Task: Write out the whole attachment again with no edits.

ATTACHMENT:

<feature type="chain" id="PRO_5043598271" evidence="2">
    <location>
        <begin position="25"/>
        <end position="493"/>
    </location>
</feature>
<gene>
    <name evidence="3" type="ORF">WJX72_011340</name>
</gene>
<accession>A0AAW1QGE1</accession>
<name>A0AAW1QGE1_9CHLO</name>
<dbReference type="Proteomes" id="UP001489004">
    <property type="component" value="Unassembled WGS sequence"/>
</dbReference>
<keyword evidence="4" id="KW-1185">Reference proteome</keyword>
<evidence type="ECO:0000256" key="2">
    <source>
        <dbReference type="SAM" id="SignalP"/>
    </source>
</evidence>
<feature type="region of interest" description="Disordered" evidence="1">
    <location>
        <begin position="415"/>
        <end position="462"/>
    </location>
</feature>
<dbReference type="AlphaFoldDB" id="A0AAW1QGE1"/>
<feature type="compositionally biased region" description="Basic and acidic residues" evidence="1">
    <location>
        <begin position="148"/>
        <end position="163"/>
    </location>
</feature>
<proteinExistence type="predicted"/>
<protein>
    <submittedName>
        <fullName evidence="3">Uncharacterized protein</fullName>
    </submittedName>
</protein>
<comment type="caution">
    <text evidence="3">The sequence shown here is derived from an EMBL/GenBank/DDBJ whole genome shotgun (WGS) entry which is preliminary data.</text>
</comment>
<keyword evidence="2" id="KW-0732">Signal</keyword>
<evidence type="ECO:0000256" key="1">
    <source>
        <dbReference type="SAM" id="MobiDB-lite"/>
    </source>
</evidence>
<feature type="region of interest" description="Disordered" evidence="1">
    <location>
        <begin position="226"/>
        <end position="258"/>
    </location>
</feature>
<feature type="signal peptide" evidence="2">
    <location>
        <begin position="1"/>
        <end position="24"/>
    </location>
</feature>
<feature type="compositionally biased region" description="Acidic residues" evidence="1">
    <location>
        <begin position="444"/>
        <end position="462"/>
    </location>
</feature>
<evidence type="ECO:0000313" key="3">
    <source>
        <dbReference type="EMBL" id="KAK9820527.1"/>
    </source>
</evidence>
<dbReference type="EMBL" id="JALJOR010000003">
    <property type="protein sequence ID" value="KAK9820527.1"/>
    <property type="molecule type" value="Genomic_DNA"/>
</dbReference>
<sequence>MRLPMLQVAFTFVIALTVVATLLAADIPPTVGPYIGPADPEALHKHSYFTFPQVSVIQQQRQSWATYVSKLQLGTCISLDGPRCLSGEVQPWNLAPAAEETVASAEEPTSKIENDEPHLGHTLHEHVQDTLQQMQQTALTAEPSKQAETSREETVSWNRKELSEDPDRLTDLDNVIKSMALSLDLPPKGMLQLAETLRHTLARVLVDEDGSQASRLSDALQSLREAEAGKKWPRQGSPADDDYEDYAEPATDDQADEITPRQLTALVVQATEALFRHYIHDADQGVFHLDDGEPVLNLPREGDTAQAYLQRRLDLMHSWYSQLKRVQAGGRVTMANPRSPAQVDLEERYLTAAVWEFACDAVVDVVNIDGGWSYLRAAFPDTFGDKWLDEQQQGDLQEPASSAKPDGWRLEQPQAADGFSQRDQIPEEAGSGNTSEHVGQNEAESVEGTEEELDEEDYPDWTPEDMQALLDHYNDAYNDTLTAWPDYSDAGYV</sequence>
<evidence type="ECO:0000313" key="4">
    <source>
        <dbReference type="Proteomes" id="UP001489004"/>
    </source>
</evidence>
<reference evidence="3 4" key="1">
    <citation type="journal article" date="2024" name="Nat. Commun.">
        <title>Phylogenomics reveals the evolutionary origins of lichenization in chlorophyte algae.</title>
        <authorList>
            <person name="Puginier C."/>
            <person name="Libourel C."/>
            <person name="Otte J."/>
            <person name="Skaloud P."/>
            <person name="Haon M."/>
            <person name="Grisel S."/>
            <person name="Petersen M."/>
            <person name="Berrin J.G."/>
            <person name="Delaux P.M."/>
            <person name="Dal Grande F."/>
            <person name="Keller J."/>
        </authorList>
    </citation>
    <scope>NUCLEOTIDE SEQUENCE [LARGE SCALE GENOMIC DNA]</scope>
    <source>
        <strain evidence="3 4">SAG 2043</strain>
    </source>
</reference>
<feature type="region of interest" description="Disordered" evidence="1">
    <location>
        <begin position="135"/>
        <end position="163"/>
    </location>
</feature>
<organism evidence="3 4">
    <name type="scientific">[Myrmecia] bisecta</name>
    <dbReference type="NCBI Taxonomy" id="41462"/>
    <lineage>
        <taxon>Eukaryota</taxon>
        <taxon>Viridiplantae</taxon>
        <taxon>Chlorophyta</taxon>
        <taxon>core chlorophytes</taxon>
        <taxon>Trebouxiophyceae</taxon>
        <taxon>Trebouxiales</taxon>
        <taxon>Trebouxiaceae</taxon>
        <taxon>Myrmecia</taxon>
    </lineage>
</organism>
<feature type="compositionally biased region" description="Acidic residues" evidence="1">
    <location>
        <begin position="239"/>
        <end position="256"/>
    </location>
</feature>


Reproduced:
<feature type="chain" id="PRO_5043598271" evidence="2">
    <location>
        <begin position="25"/>
        <end position="493"/>
    </location>
</feature>
<gene>
    <name evidence="3" type="ORF">WJX72_011340</name>
</gene>
<accession>A0AAW1QGE1</accession>
<name>A0AAW1QGE1_9CHLO</name>
<dbReference type="Proteomes" id="UP001489004">
    <property type="component" value="Unassembled WGS sequence"/>
</dbReference>
<keyword evidence="4" id="KW-1185">Reference proteome</keyword>
<evidence type="ECO:0000256" key="2">
    <source>
        <dbReference type="SAM" id="SignalP"/>
    </source>
</evidence>
<feature type="region of interest" description="Disordered" evidence="1">
    <location>
        <begin position="415"/>
        <end position="462"/>
    </location>
</feature>
<dbReference type="AlphaFoldDB" id="A0AAW1QGE1"/>
<feature type="compositionally biased region" description="Basic and acidic residues" evidence="1">
    <location>
        <begin position="148"/>
        <end position="163"/>
    </location>
</feature>
<proteinExistence type="predicted"/>
<protein>
    <submittedName>
        <fullName evidence="3">Uncharacterized protein</fullName>
    </submittedName>
</protein>
<comment type="caution">
    <text evidence="3">The sequence shown here is derived from an EMBL/GenBank/DDBJ whole genome shotgun (WGS) entry which is preliminary data.</text>
</comment>
<keyword evidence="2" id="KW-0732">Signal</keyword>
<evidence type="ECO:0000256" key="1">
    <source>
        <dbReference type="SAM" id="MobiDB-lite"/>
    </source>
</evidence>
<feature type="region of interest" description="Disordered" evidence="1">
    <location>
        <begin position="226"/>
        <end position="258"/>
    </location>
</feature>
<feature type="signal peptide" evidence="2">
    <location>
        <begin position="1"/>
        <end position="24"/>
    </location>
</feature>
<feature type="compositionally biased region" description="Acidic residues" evidence="1">
    <location>
        <begin position="444"/>
        <end position="462"/>
    </location>
</feature>
<evidence type="ECO:0000313" key="3">
    <source>
        <dbReference type="EMBL" id="KAK9820527.1"/>
    </source>
</evidence>
<dbReference type="EMBL" id="JALJOR010000003">
    <property type="protein sequence ID" value="KAK9820527.1"/>
    <property type="molecule type" value="Genomic_DNA"/>
</dbReference>
<sequence>MRLPMLQVAFTFVIALTVVATLLAADIPPTVGPYIGPADPEALHKHSYFTFPQVSVIQQQRQSWATYVSKLQLGTCISLDGPRCLSGEVQPWNLAPAAEETVASAEEPTSKIENDEPHLGHTLHEHVQDTLQQMQQTALTAEPSKQAETSREETVSWNRKELSEDPDRLTDLDNVIKSMALSLDLPPKGMLQLAETLRHTLARVLVDEDGSQASRLSDALQSLREAEAGKKWPRQGSPADDDYEDYAEPATDDQADEITPRQLTALVVQATEALFRHYIHDADQGVFHLDDGEPVLNLPREGDTAQAYLQRRLDLMHSWYSQLKRVQAGGRVTMANPRSPAQVDLEERYLTAAVWEFACDAVVDVVNIDGGWSYLRAAFPDTFGDKWLDEQQQGDLQEPASSAKPDGWRLEQPQAADGFSQRDQIPEEAGSGNTSEHVGQNEAESVEGTEEELDEEDYPDWTPEDMQALLDHYNDAYNDTLTAWPDYSDAGYV</sequence>
<evidence type="ECO:0000313" key="4">
    <source>
        <dbReference type="Proteomes" id="UP001489004"/>
    </source>
</evidence>
<reference evidence="3 4" key="1">
    <citation type="journal article" date="2024" name="Nat. Commun.">
        <title>Phylogenomics reveals the evolutionary origins of lichenization in chlorophyte algae.</title>
        <authorList>
            <person name="Puginier C."/>
            <person name="Libourel C."/>
            <person name="Otte J."/>
            <person name="Skaloud P."/>
            <person name="Haon M."/>
            <person name="Grisel S."/>
            <person name="Petersen M."/>
            <person name="Berrin J.G."/>
            <person name="Delaux P.M."/>
            <person name="Dal Grande F."/>
            <person name="Keller J."/>
        </authorList>
    </citation>
    <scope>NUCLEOTIDE SEQUENCE [LARGE SCALE GENOMIC DNA]</scope>
    <source>
        <strain evidence="3 4">SAG 2043</strain>
    </source>
</reference>
<feature type="region of interest" description="Disordered" evidence="1">
    <location>
        <begin position="135"/>
        <end position="163"/>
    </location>
</feature>
<organism evidence="3 4">
    <name type="scientific">[Myrmecia] bisecta</name>
    <dbReference type="NCBI Taxonomy" id="41462"/>
    <lineage>
        <taxon>Eukaryota</taxon>
        <taxon>Viridiplantae</taxon>
        <taxon>Chlorophyta</taxon>
        <taxon>core chlorophytes</taxon>
        <taxon>Trebouxiophyceae</taxon>
        <taxon>Trebouxiales</taxon>
        <taxon>Trebouxiaceae</taxon>
        <taxon>Myrmecia</taxon>
    </lineage>
</organism>
<feature type="compositionally biased region" description="Acidic residues" evidence="1">
    <location>
        <begin position="239"/>
        <end position="256"/>
    </location>
</feature>